Having eagerly participating in the Foreshore and Salt River/Woodstock tenders which included social housing requirements, the development industry has been looking forward to new investment and construction opportunities. The Foreshore Freeway Precinct project, however, has been cancelled and industry still awaits the opening of the Salt River/Woodstock tenders that closed a year ago. This, too, van Zyl argues, illustrates the lack of understanding by authorities for the development industry which has invested enormous time, effort and costs to prepare viable development options for the City.

“We keep on hearing how government should not incur frivolous and wasteful expenditure. But what about government processes causing the private sector to incur wasteful expenditure?” asks van Zyl.

Part of the Forum’s objectives is also to dispel some of the “myths of property development” adds Van Zyl: “For example, although building activity in the CBD and Atlantic Seaboard areas of Cape Town creates the illusion that the development sector is booming, property price corrections of up to 20% are a clear indication that the sector will slow down considerably in the next year, leading to further job losses in construction. This is not withstanding the ongoing escalation in land prices, partly caused by the inflationary effect of slow and cumbersome statutory processes which the property sector needs to endure before investment can take place in the form of bricks and mortar. This does not stop with property prices. The average resident will pay more in rates and taxes because there is not enough new development to cover the increase in costs of municipal salaries, services and utility costs.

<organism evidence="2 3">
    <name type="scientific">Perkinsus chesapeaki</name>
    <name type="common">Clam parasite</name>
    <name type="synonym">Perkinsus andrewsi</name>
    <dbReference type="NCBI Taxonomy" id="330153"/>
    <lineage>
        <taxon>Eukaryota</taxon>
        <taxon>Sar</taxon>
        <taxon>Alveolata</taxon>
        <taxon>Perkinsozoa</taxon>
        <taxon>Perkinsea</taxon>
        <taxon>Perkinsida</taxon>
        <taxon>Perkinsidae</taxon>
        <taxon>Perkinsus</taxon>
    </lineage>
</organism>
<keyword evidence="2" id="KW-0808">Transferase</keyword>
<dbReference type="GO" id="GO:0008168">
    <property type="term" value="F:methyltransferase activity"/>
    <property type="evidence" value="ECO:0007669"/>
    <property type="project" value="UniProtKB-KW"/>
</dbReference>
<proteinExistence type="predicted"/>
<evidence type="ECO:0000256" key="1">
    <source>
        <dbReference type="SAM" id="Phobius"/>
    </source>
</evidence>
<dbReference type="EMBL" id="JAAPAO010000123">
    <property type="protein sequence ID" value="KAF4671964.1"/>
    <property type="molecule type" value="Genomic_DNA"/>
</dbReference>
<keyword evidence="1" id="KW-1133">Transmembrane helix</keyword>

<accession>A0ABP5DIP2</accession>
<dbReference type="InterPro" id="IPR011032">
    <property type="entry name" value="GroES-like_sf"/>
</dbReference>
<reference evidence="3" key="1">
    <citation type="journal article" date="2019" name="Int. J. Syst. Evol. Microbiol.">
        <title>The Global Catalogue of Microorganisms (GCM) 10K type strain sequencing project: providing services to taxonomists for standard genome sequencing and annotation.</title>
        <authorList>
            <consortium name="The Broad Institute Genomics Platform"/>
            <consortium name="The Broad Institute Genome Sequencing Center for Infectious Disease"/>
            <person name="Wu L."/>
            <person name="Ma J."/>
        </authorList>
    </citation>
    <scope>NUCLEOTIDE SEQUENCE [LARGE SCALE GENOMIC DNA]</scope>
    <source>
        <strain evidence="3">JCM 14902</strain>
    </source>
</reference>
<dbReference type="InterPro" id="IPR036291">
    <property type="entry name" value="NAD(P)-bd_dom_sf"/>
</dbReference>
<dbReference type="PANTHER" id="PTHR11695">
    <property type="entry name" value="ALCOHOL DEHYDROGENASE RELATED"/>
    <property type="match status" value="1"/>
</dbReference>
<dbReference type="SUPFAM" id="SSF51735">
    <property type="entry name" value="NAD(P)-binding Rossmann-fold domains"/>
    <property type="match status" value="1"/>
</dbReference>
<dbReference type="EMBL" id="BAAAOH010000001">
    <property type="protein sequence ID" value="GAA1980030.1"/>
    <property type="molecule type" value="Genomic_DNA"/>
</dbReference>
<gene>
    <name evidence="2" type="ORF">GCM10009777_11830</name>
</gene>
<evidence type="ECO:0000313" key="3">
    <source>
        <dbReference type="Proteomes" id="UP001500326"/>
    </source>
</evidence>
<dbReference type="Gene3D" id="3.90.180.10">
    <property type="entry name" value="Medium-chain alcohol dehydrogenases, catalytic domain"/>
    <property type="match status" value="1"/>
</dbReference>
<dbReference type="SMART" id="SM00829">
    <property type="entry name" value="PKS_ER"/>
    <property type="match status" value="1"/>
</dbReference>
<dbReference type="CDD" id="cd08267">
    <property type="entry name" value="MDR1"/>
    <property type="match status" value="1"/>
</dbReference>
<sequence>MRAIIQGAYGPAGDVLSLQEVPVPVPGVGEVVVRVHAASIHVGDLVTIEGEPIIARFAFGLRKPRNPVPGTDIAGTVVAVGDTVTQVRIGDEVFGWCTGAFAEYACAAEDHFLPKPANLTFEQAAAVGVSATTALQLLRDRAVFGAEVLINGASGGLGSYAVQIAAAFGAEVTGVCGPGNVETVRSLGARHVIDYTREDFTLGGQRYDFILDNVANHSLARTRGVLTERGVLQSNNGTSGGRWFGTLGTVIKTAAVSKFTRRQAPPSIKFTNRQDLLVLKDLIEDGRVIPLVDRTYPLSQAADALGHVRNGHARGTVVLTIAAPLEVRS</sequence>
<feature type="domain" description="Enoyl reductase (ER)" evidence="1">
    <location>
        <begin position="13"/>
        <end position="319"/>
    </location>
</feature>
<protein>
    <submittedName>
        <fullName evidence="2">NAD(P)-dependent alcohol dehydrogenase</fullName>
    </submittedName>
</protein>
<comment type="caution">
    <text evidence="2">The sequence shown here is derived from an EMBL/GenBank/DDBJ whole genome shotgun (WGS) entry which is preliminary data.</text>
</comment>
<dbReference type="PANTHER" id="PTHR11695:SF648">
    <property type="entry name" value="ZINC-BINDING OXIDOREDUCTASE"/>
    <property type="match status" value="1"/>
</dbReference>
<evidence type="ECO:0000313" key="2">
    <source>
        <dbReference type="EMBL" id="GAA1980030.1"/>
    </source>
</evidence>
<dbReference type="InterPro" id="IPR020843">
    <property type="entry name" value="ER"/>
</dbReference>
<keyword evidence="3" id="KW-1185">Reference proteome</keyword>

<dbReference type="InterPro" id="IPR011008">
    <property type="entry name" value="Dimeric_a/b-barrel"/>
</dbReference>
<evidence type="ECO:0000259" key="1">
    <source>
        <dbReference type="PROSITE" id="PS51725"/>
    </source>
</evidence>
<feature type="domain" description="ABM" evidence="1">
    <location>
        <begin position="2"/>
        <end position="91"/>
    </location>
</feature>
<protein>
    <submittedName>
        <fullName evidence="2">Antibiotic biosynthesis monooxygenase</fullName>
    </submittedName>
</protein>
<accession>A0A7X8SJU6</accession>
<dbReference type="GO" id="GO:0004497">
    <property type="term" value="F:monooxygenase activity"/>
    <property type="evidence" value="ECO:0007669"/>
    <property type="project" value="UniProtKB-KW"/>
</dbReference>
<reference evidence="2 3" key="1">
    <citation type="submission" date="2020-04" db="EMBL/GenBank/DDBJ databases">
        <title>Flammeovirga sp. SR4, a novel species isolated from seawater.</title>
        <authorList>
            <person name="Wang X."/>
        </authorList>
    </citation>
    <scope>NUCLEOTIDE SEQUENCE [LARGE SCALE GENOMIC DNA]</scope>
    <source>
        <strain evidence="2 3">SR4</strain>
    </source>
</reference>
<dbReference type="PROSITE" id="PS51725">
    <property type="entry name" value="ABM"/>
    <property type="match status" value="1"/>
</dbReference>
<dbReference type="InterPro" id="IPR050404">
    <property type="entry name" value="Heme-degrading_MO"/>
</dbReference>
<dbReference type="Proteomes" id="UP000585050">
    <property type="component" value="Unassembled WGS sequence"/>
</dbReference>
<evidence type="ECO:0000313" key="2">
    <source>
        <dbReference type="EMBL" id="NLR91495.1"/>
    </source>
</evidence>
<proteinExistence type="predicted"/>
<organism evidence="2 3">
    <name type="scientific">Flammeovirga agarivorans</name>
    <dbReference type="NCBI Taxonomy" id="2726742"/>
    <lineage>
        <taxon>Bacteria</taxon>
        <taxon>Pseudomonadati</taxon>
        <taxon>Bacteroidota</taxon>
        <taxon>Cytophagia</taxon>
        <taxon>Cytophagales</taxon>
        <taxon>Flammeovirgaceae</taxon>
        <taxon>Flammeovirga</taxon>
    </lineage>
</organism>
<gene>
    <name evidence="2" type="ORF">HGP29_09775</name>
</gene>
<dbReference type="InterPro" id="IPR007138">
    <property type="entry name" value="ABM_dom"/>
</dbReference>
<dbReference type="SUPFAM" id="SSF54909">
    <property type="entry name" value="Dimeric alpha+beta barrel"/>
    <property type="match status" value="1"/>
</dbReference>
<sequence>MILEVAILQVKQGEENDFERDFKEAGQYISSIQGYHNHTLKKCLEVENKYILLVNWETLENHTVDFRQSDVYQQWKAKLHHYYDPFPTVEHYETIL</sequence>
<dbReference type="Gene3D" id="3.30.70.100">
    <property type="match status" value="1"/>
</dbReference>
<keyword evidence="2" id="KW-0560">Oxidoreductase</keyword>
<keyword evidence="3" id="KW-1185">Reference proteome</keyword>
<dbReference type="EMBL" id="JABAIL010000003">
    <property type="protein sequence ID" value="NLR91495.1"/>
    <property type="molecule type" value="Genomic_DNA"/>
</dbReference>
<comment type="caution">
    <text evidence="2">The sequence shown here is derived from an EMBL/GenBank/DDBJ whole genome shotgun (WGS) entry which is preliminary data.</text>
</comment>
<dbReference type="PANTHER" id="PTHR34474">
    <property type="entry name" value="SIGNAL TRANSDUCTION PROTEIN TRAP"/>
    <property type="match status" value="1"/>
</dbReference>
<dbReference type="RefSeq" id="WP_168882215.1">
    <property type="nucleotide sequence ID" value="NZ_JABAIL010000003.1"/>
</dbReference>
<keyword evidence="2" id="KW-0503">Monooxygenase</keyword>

“We are also very concerned that ongoing rerating of municipal valuation rolls do not reflect current market price corrections.  Municipal valuation rolls create the illusion that there is enough money available to cover the ever-growing cost of local government. The fact that property is worth more does not mean that residents have the money in their pockets to pay the higher property rates and utility costs. We need to spread the cost load. We need more property stock to pay its own way and carry its share of government overheads.”

Another myth is that the public transport and bulk infrastructure capacity crisis can magically resolve and generate construction jobs over night. Forward planning is critical and, even then, these large-scale government projects, which tend to sustain the construction sector, also fall fowl of the same bureaucratic decision-making delays that private development suffers under. Government projects also need to join the queue for professional expertise and development rights approvals and then  often take years to pass through the government procurement pipeline.

The crux of the matter, the Forum believes, is that while government struggles on the one hand with the implementation of development, the private sector on the other hand is seen as the enemy. 

“All of this speaks to an increasing culture of distrust on both sides and the resultant over-regulation of our industry,” says Van Zyl.

“We are not blind to the context within which we are voicing our frustrations; a context of vast corruption and mismanagement which covers media front pages. Put all of this, the state of the economy, state capture and related procurement irregularities, the failure of oversight professions and a litigious society into one pot and there is a natural tendency to overreact with distrust and over-regulation. Yet, over-regulation will not solve the problems. Now is precisely the time when investment should be encouraged through proactive decision making and the removal of legislative and bureaucratic stumbling blocks. Now is the time when true visionary leadership equates to economic survival.

“In other words, the status of the economy, exposure of corruption and the mismanagement and impact of bureaucratic processes have created the perfect storm – one that can either be treated as the opportunity to correct structural problems or, in future, will be referenced to as the point in time when the government system finally failed.”